Alexis and the kids lived at my parent’s house for a year and a half. By the time Drew and I got back from our honeymoon, she had moved out into her own two bedroom apartment: bunk beds in one room, queen size bed in the other. She taught preschool at the YMCA and went on dates with men she met on Facebook.
One Friday, Drew and I drove up for Grace’s birthday. It was late, we hit traffic, and didn’t get to Donato until after eleven. I drove him downtown, showed him the old opera house, the hundred-year-old bank, the hotel everyone swears Buffalo Bill stayed in. We drove past my old Girl Scout cabin, the wall Luke and I threw dirt clods at to see if they would shatter, the high school.
“There’s my pool,” I said, “The place I got my first job.”
He asked if we could go inside and I said they used to hide the spare key in the drainpipe out back. We parked the car and tip toed around the building.
It was dark, and the pool was covered in blue plastic tarps that looked black under the faraway streetlights. Occasionally, a car drove by, and crickets strummed in the nearby soccer field. We crept around the stucco building and I poked my fingers into the opening of the drainpipe, felt the familiar brass key.
“You’re in luck,” I said.
We walked back toward the front entrance and I opened the lock on the chain link fence, the door whined on its hinges as we stepped onto the concrete. The lights were all off, but I could see the high dive silhouetted between the two diving boards, knew where the guard stands were chained to the fence, knew exactly how many paces it was to the starting blocks.
“I haven’t been here in years,” I said, “But I’d know that smell anywhere.”
The chlorine that burned the preschooler’s eyes in my swim class and made them refuse to count my fingers underwater, even with goggles. The bleach we glugged into the water after one of the kids pooped. The water that shredded my racing suits every six weeks like clockwork and streaked my hair and bleached the hair on my arms startlingly white and leaked out of my pores when I was on land and smelled exactly like that pool.
“I can picture you here,” he said, “It’s weird. Like the ghost of your high school self running around.”
“No running,” I said, “Pool rules.”
He laughed and started walking along the edge of the pool, peering down at it.
“Can I put my feet in?” he asked.
We rolled up our jeans and sat side by side under the high dive, our ankles dangling in the water, pushing the tarps with our toes.
“We used to run across these every summer,” I said, flicking the tarp with my foot, “Right before State. We’d all come here at midnight and run across the tarps naked.”
“Yeah. It was stupidly dangerous, actually. You can drown. The tarps can suck you under.”
“You guys were all lifeguards though.”
He leaned back on the balls of his hands and looked up at the sky, at the outline of the diving board blocking out the stars.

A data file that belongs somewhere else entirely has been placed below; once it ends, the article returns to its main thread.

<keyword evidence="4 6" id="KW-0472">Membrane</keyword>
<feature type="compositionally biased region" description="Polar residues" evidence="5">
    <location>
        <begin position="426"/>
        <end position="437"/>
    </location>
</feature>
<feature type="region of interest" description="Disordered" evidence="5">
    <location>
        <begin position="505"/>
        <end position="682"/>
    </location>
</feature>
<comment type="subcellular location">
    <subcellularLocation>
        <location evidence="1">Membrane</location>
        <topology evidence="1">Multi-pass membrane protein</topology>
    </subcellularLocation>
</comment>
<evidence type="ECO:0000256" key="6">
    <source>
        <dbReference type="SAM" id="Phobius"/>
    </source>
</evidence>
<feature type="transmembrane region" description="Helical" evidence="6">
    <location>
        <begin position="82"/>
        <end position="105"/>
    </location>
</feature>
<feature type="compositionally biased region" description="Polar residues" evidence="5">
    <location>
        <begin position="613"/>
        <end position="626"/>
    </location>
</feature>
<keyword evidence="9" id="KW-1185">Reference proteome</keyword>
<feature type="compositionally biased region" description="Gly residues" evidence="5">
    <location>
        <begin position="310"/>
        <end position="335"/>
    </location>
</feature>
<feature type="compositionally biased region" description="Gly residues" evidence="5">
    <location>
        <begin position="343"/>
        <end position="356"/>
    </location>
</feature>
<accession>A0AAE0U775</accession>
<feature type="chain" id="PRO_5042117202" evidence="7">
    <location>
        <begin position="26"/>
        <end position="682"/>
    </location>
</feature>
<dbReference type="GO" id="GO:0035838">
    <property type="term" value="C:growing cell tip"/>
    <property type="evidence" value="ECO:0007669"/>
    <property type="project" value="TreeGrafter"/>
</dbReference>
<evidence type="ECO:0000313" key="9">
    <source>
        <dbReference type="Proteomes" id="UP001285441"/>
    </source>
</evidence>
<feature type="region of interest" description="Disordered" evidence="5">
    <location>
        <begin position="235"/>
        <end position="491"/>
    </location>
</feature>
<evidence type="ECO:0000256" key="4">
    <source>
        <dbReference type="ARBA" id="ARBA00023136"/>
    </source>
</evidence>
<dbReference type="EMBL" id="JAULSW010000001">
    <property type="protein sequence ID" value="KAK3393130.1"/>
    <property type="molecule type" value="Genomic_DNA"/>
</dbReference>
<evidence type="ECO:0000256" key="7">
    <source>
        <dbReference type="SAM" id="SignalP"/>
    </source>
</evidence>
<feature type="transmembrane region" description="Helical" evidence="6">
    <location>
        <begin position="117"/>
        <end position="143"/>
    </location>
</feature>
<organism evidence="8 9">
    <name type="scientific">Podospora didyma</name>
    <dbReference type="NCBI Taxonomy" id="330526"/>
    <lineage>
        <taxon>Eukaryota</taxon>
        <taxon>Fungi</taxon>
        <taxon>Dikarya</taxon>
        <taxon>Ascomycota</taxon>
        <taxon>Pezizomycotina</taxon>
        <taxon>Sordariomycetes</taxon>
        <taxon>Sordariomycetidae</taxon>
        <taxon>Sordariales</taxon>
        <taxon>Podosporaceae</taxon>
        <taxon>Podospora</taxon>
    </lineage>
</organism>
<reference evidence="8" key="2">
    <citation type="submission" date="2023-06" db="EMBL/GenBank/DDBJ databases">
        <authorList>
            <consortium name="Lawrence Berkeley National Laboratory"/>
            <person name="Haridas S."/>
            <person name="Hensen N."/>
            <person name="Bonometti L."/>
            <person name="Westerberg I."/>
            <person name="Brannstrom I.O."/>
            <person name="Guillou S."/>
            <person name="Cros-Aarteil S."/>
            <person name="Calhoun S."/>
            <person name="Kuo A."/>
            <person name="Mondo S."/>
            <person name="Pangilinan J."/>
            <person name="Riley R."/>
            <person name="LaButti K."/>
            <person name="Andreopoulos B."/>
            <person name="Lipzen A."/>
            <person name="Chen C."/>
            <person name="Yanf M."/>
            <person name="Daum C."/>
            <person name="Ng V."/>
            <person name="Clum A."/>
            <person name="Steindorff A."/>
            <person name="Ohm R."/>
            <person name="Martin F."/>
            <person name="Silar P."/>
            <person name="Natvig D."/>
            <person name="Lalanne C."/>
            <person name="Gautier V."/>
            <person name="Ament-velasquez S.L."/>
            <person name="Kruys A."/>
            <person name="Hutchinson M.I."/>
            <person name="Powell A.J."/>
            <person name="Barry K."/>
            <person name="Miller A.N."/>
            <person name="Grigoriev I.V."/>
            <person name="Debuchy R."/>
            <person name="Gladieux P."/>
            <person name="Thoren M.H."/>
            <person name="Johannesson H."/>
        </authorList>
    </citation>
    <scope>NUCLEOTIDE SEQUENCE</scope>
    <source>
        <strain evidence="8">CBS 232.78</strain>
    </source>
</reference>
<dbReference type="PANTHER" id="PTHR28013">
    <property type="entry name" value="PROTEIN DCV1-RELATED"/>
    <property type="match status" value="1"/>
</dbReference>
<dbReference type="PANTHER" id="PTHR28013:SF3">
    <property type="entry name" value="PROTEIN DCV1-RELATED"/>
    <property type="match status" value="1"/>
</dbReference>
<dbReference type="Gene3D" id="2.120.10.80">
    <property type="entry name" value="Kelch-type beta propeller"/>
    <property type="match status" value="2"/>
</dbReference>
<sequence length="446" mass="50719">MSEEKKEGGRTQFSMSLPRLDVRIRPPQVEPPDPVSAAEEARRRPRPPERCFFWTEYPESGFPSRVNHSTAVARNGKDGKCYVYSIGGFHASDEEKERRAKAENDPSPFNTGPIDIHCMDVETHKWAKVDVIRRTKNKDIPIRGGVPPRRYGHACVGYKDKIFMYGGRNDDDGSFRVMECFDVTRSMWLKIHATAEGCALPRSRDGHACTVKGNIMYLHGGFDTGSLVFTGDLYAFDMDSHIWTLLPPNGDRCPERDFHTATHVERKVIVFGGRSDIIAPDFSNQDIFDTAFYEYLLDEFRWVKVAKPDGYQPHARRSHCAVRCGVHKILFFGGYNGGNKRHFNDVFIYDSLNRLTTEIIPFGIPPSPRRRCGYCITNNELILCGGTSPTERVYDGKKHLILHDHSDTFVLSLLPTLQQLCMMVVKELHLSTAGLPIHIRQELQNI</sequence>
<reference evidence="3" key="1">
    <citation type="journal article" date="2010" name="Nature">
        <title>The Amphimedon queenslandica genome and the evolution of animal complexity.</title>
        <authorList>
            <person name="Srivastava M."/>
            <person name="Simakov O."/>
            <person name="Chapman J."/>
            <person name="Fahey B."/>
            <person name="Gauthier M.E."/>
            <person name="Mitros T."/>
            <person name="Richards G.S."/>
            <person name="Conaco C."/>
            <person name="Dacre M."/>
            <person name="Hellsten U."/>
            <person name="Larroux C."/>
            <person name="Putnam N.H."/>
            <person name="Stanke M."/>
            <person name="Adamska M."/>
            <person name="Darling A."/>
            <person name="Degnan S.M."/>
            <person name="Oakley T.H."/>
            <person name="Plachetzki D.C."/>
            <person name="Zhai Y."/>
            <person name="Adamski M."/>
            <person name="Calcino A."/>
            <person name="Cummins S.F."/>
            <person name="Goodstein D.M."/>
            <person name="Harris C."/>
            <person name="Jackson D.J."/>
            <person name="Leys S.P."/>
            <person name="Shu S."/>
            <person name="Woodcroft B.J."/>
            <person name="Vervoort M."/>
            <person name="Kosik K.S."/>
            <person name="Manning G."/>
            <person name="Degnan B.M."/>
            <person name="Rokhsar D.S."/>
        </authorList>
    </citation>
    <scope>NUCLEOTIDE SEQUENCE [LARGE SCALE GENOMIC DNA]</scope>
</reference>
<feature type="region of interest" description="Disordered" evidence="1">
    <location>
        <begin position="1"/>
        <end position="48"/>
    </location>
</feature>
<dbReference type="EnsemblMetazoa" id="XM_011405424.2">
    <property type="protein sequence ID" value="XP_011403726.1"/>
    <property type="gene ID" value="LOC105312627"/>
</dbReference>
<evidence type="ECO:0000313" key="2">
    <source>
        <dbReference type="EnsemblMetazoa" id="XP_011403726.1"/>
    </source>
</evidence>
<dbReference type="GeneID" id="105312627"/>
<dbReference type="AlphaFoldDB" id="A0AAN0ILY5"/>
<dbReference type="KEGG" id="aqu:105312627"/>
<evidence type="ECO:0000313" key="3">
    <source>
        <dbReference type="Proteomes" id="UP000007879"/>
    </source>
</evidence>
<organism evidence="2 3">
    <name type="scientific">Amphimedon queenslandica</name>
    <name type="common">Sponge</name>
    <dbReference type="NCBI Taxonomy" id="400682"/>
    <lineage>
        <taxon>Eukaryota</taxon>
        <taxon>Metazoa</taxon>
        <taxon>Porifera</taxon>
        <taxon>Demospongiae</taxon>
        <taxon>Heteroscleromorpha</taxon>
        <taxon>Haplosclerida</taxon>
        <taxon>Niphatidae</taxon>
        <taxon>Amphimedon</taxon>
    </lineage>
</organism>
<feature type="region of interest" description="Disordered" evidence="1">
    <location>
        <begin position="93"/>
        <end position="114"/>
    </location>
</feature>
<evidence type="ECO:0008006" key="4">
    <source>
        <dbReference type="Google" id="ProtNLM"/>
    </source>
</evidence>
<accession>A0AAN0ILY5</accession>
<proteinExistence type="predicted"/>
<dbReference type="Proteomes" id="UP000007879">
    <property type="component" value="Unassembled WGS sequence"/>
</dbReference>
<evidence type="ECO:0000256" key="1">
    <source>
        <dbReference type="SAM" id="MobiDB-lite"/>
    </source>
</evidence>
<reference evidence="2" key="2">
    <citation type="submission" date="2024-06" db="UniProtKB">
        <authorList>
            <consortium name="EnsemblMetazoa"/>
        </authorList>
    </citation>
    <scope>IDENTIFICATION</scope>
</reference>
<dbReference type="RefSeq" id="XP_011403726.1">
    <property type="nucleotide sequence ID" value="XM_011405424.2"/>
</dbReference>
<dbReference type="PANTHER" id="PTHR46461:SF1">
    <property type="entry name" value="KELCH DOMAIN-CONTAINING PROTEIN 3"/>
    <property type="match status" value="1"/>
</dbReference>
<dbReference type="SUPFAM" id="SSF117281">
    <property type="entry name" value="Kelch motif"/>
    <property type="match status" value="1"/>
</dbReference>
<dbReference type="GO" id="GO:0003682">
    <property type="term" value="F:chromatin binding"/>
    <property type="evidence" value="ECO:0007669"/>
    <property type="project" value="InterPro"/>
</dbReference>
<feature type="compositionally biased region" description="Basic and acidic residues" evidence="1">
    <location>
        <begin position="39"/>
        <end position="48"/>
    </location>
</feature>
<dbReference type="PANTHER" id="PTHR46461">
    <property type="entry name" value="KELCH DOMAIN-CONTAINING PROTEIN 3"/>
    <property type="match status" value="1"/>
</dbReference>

“Did you ever do diving?”
I shook my head. “I dove off it, but just because I had to for my WSI. To teach swim lessons. But I just swam, I was kinda scared of the high dive.”
“But you did it?”
“How do you teach someone to go off the high dive?”
“Start them on the steps and the side of the pool. Then the low dive. Then you just tell them to go to the end of the board and do their flat hands and fall straight down.”
“Fall straight down?”
“Yeah. It’s not hard, it’s just scary.”
He asked what ‘flat hands’ were and I interlaced my fingers like I was saying a worried prayer, straightened my arms and flipped my hands so my palms faced away from me, forming a flat plane.
“Like this,” I said.
His teeth flashed in the darkness and he asked, “Can we try it?”
“The high dive?”
“You’re crazy,” I said, then jumped up and walked to the corner of the pool. I told him to go to the other end and we hooked the corners of the tarp to the metal reel, turned the handle until the tarp slid off the pool and wound around the giant cylinder, over and over itself like a jelly roll, and the water shimmered below us, dark and bottomless, though I knew that it was exactly twelve and a half feet deep. We shimmied out of our clothes and approached the high, narrow ladder.
“I’ve never gone off a high dive before,” Drew said.
“I’ll go first.”
“How high is it?”
“Seven and a half meters.”
“It looks a lot higher than that from down here.”
I kissed him and climbed up the ladder. At the top of the tower, I looked around, at Drew and Donato below me: the headlights on the cars, streetlights in the parking lot, the shine in Drew’s eyes and off the tips of his teeth. I felt like I did the first time I dove off that thing, the day the instructor said, I’m sure you guys already know how to do this, but we have to do it anyway, go ahead and dive off, and my mouth had gone cold because I had never once done it, had only jumped in feet first with Luke cannon-balling after me, Alexis tanning below us and scoring us with her fingers, 8, 8.5. I ground my toe into the sandpaper grit of the diving board, planted my back foot, blew out all the air in my lungs in one big rush, knowing that before I hit the water I’d suck it all back in without even trying, and took off running.